“Steadicam operators are a very small, tight-knit community. Networking is very important for people starting out,” he noted. To find employment in “big-budget films, that’s usually the goal. I stuck with Indie; you can make more of an artistic expression in that.”
In most NESCom classes involving the Steadicam, “there’s often that one student who takes naturally to it,” Eastman said. “I tell the students that it is a skill that needs to be practiced.”
He demonstrated the Steadicam by donning it. First Eastman put on the vest, which slightly resembles the body armor worn by Roman soldiers. “It’s a framework,” he said while tightening the fastenings. “Once you put this on and tighten it, you’re a human ski boot.”
If the vest is worn properly, a Steadicam operator “can use the structure of the vest to put the weight on” the hips, Eastman said, tapping that part of the vest encircling his hips. “You want to keep the weight off your back to avoid strain.”
Each Steadicam arm contains springs; other manufacturers use different shock-absorption methods. “The arm is a shock absorber,” Eastman said. “That’s what is going to take all your bodily movement and get it out of the picture.”
The arm fits into a socket block on the vest. After he stooped and made the connection between vest and arm, Eastman stood straight, and the arm rose of its vertical storage rack. Attached to the arm was the rig that mounted the camera, a 12-volt battery, and the camera monitor.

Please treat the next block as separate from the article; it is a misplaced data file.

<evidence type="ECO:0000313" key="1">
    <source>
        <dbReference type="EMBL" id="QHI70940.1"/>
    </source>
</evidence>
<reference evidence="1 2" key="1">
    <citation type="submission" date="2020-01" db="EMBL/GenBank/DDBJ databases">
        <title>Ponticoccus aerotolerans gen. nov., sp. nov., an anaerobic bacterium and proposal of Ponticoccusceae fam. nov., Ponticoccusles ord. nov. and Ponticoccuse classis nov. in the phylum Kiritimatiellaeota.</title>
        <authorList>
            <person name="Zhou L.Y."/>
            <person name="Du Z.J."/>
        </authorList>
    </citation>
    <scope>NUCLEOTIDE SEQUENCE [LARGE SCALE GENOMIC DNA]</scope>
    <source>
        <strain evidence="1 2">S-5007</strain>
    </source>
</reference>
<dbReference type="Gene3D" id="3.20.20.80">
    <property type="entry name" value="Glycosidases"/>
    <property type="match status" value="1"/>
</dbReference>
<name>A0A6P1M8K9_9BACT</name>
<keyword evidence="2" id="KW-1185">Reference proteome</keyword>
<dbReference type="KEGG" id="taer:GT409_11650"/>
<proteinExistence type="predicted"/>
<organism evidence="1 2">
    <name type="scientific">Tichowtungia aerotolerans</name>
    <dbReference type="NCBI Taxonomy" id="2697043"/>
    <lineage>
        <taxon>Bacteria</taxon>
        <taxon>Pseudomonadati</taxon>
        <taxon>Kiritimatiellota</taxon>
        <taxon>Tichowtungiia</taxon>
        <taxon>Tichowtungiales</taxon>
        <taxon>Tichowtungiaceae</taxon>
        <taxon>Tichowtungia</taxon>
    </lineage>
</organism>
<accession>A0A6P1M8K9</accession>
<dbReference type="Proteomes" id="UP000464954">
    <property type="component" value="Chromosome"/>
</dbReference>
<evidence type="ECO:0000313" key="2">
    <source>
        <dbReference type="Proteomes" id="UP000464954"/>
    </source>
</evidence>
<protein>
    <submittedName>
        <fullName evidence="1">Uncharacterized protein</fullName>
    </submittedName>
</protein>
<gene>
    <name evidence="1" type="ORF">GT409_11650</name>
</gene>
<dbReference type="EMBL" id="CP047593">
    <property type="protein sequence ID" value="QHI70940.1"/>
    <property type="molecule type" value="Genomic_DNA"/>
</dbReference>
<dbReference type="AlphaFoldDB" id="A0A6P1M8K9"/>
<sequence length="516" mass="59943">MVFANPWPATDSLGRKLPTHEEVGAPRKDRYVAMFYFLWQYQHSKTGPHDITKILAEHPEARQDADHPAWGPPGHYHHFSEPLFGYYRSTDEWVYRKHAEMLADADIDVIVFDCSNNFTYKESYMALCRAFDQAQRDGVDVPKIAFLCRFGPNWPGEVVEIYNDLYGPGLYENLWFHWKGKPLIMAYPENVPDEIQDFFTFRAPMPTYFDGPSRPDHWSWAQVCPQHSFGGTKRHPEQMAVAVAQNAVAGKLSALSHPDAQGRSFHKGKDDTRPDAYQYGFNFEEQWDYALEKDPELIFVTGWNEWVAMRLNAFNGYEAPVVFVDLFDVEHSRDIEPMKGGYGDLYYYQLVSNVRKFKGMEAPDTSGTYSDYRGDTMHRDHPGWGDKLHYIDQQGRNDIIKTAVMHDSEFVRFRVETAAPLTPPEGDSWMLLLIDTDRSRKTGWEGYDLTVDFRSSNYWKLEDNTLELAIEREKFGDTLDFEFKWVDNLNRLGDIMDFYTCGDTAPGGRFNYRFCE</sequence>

Now wearing the Steadicam, Eastman grinned and said, “It’s like having a 5-year-old hanging off your shoulder. A Steadicam operator adjusts all the equipment so that the camera remains perfectly horizontal, no matter the shooting situation; at 20-25 pounds in weight, the equipment is somewhat heavy and awkward to use.
“When you’re filming, you’re looking down at the monitor,” Eastman said. “I have to be careful when I’m moving with the camera. If I trip, the whole system goes down. An operator always has a spotter/assistant for safety.”
When working outdoors as he did last August during the MPBN filming, “I’m looking for divots, for logs hidden in the grass” that could trip him. “You shouldn’t be working alone; that’s why a Steadicam operator always has an assistant,” he said.
“Here at the school, it’s a two-person piece of equipment,” Eastman noted. Once we cover it in class, they are able to pair up, get their hands on it, and get creative.
“The assistant never leaves the operator,” he said. As a Steadicam operator moves, the assistant watches for “trip hazards” and follows the action to make sure the operator gets the required shot.